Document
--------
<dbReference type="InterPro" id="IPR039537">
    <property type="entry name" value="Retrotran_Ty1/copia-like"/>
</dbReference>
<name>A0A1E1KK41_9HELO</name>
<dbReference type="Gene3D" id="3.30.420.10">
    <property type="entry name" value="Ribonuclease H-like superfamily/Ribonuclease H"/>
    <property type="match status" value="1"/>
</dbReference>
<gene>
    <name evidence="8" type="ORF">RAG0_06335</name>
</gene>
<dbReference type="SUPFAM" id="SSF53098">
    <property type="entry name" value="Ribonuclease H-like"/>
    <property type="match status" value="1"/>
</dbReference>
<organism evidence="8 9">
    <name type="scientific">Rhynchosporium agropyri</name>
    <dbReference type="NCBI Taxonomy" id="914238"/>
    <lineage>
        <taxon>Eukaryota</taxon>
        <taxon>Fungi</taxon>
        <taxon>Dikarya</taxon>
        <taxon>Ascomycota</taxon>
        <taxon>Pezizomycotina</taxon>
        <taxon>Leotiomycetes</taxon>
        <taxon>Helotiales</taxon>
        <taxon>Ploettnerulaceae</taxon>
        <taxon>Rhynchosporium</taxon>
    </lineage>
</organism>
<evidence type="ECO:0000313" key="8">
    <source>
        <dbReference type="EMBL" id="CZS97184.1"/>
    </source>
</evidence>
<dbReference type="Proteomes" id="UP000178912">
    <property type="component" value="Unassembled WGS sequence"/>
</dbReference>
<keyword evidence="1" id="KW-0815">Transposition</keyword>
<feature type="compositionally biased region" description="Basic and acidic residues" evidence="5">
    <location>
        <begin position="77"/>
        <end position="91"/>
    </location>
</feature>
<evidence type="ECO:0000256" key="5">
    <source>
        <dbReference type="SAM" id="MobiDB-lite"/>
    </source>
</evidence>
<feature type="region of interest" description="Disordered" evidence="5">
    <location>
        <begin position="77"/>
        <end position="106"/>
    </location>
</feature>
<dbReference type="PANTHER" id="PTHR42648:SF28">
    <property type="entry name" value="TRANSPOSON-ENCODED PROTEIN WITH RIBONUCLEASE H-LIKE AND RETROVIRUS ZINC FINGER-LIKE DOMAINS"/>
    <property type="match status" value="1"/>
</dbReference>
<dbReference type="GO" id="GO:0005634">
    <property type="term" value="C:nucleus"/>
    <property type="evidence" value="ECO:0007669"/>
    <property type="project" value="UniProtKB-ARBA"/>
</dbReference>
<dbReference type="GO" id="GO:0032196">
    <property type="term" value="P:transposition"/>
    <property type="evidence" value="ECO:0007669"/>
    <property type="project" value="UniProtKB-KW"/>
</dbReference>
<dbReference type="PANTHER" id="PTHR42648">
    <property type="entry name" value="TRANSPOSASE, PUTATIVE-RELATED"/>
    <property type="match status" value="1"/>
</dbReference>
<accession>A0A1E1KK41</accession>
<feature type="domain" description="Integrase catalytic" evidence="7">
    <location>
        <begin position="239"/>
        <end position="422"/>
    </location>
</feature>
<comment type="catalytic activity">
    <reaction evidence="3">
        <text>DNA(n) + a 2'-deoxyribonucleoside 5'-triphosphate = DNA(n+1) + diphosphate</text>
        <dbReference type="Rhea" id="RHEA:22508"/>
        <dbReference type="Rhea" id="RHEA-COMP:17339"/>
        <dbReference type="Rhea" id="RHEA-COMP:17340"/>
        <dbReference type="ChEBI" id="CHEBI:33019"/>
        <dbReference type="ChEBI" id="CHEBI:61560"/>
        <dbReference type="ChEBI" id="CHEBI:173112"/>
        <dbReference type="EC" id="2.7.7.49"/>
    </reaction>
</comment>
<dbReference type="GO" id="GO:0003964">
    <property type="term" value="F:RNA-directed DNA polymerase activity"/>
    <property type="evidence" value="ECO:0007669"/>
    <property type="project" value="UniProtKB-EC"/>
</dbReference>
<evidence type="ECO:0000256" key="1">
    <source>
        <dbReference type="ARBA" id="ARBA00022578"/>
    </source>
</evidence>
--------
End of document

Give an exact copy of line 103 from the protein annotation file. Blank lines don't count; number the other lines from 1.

</evidence>